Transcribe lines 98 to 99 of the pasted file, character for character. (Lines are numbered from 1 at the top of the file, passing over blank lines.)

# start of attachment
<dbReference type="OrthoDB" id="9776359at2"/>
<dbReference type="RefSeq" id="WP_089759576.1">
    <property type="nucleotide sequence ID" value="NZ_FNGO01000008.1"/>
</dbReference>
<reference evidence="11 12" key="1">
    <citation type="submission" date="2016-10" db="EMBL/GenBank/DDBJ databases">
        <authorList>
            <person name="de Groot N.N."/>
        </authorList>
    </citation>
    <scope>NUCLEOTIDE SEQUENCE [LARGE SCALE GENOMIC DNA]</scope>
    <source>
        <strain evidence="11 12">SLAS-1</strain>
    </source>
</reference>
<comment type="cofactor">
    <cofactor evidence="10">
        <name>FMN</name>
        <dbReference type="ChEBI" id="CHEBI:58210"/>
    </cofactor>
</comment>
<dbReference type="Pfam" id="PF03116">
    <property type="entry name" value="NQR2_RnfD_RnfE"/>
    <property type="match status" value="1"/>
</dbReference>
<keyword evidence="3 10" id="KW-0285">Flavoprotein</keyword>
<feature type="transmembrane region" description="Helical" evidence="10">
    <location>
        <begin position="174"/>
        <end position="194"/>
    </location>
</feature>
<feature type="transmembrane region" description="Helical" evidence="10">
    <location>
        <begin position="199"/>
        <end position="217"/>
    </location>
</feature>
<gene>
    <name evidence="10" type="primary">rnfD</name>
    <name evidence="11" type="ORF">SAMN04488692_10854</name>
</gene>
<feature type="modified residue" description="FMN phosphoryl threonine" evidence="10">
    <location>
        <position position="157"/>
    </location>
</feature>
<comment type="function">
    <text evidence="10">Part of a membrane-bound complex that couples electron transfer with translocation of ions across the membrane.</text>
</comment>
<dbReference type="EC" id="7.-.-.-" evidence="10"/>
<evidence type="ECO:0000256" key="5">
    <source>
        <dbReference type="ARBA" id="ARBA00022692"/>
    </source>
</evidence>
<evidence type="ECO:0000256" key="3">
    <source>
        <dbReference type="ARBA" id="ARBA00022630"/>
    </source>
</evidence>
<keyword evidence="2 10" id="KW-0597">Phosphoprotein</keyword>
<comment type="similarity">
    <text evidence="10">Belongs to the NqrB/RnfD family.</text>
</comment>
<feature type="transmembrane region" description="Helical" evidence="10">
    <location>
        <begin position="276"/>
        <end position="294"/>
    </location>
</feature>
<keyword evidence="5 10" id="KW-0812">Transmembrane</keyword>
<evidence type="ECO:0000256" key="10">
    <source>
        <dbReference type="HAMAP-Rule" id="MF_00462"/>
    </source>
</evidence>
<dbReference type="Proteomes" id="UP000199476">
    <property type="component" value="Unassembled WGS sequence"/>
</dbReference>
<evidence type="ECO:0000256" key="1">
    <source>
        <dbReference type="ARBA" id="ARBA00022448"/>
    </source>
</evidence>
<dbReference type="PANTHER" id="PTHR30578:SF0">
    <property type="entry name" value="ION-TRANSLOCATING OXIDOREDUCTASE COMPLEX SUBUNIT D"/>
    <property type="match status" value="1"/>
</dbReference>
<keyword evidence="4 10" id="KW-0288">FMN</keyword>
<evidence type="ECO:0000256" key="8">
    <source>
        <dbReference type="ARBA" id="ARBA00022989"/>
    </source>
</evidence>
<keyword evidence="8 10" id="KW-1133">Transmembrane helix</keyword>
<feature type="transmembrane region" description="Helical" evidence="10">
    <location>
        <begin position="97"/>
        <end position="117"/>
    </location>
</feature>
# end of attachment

    <location>
        <begin position="97"/>